|Title of host publication||The International Encyclopedia of Anthropology|
|Place of Publication||United Kingdom|
|Publisher||John Wiley & Sons|
|Number of pages||9|
|ISBN (Print)||9780470657225, 0470657227|
|Publication status||Published - 2018|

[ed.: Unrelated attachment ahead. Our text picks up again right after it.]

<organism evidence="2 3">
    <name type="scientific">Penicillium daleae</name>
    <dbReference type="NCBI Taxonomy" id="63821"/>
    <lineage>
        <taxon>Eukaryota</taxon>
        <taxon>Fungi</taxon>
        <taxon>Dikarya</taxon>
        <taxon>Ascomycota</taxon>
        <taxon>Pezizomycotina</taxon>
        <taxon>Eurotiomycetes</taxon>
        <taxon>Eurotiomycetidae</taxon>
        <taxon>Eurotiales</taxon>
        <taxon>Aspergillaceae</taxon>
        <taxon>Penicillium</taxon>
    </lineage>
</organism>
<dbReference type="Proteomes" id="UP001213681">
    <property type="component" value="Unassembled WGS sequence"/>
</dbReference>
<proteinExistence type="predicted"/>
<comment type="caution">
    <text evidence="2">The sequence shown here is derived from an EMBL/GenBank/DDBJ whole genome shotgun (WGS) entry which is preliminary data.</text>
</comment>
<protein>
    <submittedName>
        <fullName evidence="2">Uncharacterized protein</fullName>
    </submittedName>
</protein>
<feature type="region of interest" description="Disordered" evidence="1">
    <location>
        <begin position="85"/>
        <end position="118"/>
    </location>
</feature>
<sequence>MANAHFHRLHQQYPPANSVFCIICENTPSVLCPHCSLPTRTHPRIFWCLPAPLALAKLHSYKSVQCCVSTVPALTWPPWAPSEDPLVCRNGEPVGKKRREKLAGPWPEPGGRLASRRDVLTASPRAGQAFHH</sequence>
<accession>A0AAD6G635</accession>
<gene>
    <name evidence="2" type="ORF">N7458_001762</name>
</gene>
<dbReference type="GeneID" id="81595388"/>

For indigenous peoples worldwide, the struggle to gain recognition of rights associated with identities as indigenous peoples is an integral aspect of the quest for self-determination. These struggles take place in complex legal, social, political, and economic fields, and the stakes associated with forms of recognition, such as land rights, are high. In Australia, anthropologists have been involved in Aboriginal rights issues, specifically those concerned with land rights, native title and cultural heritage protection, over many decades. These rights issues reflect the historical and ongoing nature of the relationship between indigenous peoples and nation-states and raise moral issues about loss, restoration, justice and compensation. Anthropological involvement in these issues has not been uncontroversial, mirroring debates in other geographic contexts about the complexities and ambiguities of applied anthropological research.